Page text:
A new town in Hamilton County!! What great news! Enthusiasm was high at the auction on September 12, 1906.
The Union Pacific Railroad had authorized the City Improvement Company of Stromsburg to plat a town on the land acquired for extending a branch line from that town to Central City. Land had been purchased from the Swedish church and several farmers for $100 an acre. Here was the chance to be a part of the new town, “Hordville”, name for T. B. Hord, a prominent cattle feeder and grain dealer.
At that time there were only two buildings on the town site, the Fridhem Lutheran Church, erected in 1882, and a parsonage. The village was planned with a wide boulevard extending down the main street and ending in a park. Lots sold quickly. The next day work began on a store on the west side of Main Street, originally selling general merchandise, and later becoming a grocery store.
Soon after the tracks were laid by Greek and Chinese workers, and with cornfields all around, new buildings sprang up all down the street. Two buildings were moved in from Stark, a trading post east of Hordville, which was abandoned when the railroad came. The First State Bank capitalized with $10,000 and chartered on September 10, 1906, opened in temporary quarters even before its building was completed.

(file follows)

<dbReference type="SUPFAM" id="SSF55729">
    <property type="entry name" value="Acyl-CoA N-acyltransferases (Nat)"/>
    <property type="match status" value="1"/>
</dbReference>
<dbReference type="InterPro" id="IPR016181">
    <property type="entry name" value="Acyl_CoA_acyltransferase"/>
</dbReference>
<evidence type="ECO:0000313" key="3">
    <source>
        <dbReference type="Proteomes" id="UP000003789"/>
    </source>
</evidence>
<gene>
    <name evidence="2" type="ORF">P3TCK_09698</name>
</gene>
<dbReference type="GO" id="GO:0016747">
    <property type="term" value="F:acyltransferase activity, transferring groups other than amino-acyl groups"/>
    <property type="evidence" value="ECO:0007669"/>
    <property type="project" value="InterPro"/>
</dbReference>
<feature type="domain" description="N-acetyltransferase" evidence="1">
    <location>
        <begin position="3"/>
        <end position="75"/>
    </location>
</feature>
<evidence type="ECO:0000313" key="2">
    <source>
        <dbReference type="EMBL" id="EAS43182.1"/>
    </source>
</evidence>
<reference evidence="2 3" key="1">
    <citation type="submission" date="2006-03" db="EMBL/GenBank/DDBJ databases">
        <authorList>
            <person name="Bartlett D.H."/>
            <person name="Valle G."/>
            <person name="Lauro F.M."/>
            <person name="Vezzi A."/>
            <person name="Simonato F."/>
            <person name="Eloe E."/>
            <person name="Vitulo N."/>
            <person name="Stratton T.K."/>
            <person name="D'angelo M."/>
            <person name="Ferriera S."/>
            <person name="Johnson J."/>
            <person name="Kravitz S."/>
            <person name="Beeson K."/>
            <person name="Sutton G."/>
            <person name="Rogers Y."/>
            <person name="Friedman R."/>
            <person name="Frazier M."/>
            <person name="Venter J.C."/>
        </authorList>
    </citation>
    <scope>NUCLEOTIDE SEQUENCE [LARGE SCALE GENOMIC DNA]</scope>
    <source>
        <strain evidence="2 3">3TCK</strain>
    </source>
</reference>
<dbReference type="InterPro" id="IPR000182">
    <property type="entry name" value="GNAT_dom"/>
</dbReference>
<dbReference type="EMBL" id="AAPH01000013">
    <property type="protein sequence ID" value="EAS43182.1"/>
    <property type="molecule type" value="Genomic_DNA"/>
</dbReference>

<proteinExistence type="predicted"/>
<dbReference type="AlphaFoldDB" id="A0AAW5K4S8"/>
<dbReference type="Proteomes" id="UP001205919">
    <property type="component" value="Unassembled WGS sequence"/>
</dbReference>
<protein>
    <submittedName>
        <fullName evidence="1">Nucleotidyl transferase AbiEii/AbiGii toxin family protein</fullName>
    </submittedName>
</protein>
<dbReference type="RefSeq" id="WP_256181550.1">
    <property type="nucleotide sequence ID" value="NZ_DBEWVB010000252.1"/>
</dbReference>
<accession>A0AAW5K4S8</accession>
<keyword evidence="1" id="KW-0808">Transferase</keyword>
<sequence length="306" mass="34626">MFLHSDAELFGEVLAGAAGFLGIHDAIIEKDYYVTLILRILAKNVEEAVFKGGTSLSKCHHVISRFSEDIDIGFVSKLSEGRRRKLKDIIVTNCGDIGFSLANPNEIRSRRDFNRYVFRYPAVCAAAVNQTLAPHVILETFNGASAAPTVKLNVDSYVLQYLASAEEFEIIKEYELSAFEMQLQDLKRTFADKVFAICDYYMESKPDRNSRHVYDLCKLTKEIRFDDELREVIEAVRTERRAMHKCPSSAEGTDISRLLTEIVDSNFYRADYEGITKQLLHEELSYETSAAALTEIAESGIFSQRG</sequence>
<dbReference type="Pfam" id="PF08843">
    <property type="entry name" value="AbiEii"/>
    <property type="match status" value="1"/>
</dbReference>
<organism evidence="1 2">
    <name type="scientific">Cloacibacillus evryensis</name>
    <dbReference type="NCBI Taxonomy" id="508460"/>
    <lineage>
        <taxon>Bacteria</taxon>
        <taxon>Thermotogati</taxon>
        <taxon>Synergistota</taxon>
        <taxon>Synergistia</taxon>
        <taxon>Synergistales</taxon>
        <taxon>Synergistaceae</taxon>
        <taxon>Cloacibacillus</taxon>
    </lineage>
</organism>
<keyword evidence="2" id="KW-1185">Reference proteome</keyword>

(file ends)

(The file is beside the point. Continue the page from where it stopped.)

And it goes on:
During the next few years Hordville boomed. It boasted of having five doctors, four grocery stores, a drugstore, a jewelry store, a hardware store, a photography studio, a garage, a blacksmith shop, a hatchery, and a large lumberyard (which was sometimes used for basketball games.) There was a barbershop, a shoe repair shop, and a cafe, in addition to a hotel and livery stable used by traveling salesmen, boarders, and visitors to the community.
The original Hord Elevator, located south of the railroad, soon had competition from area farmers who organized a co-operative association and built a new elevator. This Farmers Co-op is the fourth oldest in the state and has replaced both old structures with a much larger, better-equipped facility.
When a new church was built, the original church building was moved to the main street in 1908 and used as an opera house and town hall. In 1921 the First Baptist Church, also Swedish congregation, was moved to town. These two churches remain an active and vital part of the community. The Methodist Church, built in 1907, closed in 1955.
In 1912 a school was built in town for the students of District 66. With enlargements and modernization, it served the community for many years. Hordville has a proud history of achievement in music, drama, and athletics. The original District 66 schoolhouse is located on the Plainsman Museum property.
From Nebraska Our Towns: Central Southeast - article by Gladys Anderson 1987, with the help of Marie Clayton and Verna Erickson
Edits and updates by the Plainsman Museum 2018, to reflect our mission.
OUR MISSION: The Plainsman Museum is a not-for-profit institution, which focuses on the time from 1860-1950, that collects, preserves, illustrates, and works to establish the History of Hamilton County, Nebraska, through education, exhibits, research, and maintenance of relevant archives and collections.